Digital Societies is a network of researchers and academics working at the interface of digital technologies, AI, data and social sciences. As part of Queen Mary University of London’s new Digital Environment Research Institute (DERI) Digital Societies is characterised by a critical approach to understanding people’s relationships with digital technologies, using digital technologies for research and informing technological innovations and impact. DERI is home to events and partnership building between social sciences and computational sciences/researchers within Queen Mary and national and international university, policy and industry collaborators. These intersecting themes capture our core research activities:
Bodies and Embodied technologiesWearable technologies, AI machine learning and augmented realities are transforming digital human life. Our research focuses on the potential and ethics of human-non human interactions (such as chatbots, avatars, drones), augmented reality for immersive experiences, as well as the role of automation in the home and care. Projects also innovate with and critique communications and digital technologies to improve mental and physical health, build solidarities and combate isolation. And research examines the shifting relationship between technologies and behaviours, such as dating and gambling, and how these interact with societal norms.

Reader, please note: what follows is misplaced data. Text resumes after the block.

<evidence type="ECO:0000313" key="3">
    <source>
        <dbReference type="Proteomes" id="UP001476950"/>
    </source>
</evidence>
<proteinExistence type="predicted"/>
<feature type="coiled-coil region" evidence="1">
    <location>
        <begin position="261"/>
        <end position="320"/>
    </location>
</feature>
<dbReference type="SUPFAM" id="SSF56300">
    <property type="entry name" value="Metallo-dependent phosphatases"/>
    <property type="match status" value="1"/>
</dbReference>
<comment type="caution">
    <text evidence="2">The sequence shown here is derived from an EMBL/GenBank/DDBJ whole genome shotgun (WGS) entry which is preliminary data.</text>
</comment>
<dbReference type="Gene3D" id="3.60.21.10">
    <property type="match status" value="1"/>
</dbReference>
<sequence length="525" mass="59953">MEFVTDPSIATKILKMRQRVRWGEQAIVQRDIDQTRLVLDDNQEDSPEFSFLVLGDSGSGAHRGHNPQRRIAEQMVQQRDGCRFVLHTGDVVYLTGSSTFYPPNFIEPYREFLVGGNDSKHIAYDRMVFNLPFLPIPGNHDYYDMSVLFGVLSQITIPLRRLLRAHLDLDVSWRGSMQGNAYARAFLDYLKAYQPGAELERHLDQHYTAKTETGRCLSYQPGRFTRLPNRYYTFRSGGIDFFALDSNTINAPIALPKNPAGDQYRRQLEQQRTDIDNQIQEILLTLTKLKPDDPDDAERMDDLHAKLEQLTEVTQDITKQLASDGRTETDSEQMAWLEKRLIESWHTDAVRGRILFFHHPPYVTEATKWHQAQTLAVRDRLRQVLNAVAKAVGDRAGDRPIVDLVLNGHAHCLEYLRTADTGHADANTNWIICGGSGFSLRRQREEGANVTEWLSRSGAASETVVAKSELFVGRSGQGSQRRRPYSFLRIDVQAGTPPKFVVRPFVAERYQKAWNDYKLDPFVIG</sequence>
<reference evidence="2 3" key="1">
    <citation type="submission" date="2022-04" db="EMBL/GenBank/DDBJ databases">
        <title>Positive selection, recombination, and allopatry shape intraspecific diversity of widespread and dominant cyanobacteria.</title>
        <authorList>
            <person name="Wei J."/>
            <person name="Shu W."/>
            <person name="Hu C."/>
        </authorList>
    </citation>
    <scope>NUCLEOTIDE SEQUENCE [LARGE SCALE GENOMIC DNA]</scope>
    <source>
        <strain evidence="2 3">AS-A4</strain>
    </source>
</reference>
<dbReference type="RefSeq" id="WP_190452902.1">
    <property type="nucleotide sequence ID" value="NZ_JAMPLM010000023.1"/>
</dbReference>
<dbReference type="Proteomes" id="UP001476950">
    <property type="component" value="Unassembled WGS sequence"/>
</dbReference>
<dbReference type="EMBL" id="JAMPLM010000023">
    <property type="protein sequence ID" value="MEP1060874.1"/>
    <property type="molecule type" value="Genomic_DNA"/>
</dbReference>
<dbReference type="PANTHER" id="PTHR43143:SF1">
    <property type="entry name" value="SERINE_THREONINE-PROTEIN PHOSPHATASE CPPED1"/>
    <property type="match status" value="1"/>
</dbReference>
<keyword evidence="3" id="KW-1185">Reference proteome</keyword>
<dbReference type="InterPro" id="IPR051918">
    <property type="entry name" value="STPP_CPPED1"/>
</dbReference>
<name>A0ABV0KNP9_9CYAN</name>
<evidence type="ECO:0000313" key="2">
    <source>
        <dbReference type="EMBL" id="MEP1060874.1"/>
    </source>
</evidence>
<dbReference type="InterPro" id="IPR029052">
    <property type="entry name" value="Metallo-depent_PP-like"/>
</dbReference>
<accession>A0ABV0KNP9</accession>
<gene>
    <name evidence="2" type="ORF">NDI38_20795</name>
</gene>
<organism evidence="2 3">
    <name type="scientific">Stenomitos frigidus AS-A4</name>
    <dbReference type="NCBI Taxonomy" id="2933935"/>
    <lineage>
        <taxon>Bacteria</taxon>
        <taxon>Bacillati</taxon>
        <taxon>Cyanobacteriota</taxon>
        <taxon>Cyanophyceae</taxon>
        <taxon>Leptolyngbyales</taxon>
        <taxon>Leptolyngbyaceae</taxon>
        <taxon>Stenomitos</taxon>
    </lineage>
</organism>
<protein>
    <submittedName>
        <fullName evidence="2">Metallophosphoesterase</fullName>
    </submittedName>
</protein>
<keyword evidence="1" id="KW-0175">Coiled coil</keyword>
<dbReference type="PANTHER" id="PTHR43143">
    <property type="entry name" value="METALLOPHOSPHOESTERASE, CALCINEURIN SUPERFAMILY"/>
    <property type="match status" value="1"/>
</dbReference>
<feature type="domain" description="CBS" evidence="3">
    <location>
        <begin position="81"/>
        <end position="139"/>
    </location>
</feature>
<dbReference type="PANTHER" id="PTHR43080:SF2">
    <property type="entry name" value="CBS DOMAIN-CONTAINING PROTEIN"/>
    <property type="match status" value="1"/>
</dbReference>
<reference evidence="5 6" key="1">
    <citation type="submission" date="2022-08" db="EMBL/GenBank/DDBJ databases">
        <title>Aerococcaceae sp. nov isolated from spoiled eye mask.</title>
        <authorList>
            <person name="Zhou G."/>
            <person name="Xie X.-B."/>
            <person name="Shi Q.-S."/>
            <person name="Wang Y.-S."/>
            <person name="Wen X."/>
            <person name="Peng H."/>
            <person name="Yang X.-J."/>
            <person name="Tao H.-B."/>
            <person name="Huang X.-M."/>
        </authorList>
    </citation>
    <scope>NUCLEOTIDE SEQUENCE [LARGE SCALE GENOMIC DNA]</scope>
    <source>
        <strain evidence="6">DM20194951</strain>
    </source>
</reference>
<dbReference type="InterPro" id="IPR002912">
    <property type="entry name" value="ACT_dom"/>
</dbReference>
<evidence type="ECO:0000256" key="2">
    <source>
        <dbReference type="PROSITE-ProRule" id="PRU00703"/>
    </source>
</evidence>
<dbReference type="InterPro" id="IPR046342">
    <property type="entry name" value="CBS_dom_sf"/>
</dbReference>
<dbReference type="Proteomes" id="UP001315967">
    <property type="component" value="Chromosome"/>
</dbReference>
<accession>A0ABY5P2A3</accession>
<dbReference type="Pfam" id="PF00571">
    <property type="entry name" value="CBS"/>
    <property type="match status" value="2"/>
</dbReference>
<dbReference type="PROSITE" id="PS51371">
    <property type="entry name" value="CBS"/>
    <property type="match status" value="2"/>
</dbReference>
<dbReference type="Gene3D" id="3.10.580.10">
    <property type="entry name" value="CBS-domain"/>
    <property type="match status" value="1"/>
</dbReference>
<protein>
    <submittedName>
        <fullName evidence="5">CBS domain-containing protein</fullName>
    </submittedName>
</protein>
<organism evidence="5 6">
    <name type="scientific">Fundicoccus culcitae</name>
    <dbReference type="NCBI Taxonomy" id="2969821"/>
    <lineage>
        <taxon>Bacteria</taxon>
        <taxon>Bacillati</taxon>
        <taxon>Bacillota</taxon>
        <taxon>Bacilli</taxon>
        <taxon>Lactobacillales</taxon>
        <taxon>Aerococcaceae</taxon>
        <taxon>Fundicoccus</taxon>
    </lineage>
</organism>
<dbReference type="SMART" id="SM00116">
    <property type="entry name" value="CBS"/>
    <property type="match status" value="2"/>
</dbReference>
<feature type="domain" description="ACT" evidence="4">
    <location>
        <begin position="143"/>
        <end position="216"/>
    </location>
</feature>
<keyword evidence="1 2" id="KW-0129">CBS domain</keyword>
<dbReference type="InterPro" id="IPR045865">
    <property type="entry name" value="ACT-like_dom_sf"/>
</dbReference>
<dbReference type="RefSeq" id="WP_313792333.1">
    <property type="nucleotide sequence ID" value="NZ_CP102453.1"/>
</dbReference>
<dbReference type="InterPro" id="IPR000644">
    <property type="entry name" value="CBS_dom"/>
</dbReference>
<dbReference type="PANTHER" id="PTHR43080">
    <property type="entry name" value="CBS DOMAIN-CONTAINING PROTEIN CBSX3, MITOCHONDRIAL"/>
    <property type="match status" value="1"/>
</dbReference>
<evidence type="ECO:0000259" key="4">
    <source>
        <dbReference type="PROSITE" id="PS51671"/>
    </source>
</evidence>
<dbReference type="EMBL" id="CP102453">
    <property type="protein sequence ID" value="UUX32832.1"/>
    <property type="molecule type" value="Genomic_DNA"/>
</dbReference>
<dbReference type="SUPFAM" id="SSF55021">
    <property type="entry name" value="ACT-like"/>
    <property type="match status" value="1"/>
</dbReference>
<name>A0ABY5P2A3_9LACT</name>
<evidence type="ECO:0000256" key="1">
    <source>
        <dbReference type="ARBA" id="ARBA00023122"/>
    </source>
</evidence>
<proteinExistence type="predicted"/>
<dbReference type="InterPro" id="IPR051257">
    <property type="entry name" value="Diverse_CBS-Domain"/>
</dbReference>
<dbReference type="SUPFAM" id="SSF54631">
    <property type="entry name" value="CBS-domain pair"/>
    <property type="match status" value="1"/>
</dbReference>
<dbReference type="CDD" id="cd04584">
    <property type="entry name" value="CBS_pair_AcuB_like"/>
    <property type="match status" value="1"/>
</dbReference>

Digital politics, communities and collaborative spacesDigital platforms and social media mediate everyday politics, collaborative spaces and community life with significant implications for public/private life, democracy and learning. Our research shapes understandings of digital messaging tools (such as WhatsApp) with respect to migrant communities, social support and everyday politics in India. Projects also investigate the impact of digital technologies on activism and protest in Latin America and the potential of digital technologies to enhance collaborative learning spaces, such as performances and museums.
Data infrastructures, actors and knowledgesState and institutional governance infrastructures are increasingly digitised. Our research contributes to critical debates about the technopolitics of data and knowledge and the making of socio-technical systems. Projects examine the relationship between digital technologies and decision making and discretion in government, internet regulation, the rise of AI in East Africa and the digitalisation of international trade with a focus on the micropolitics of implementation at trade borders
Contact: Philippa Williams: firstname.lastname@example.org and Julia Hornle: email@example.com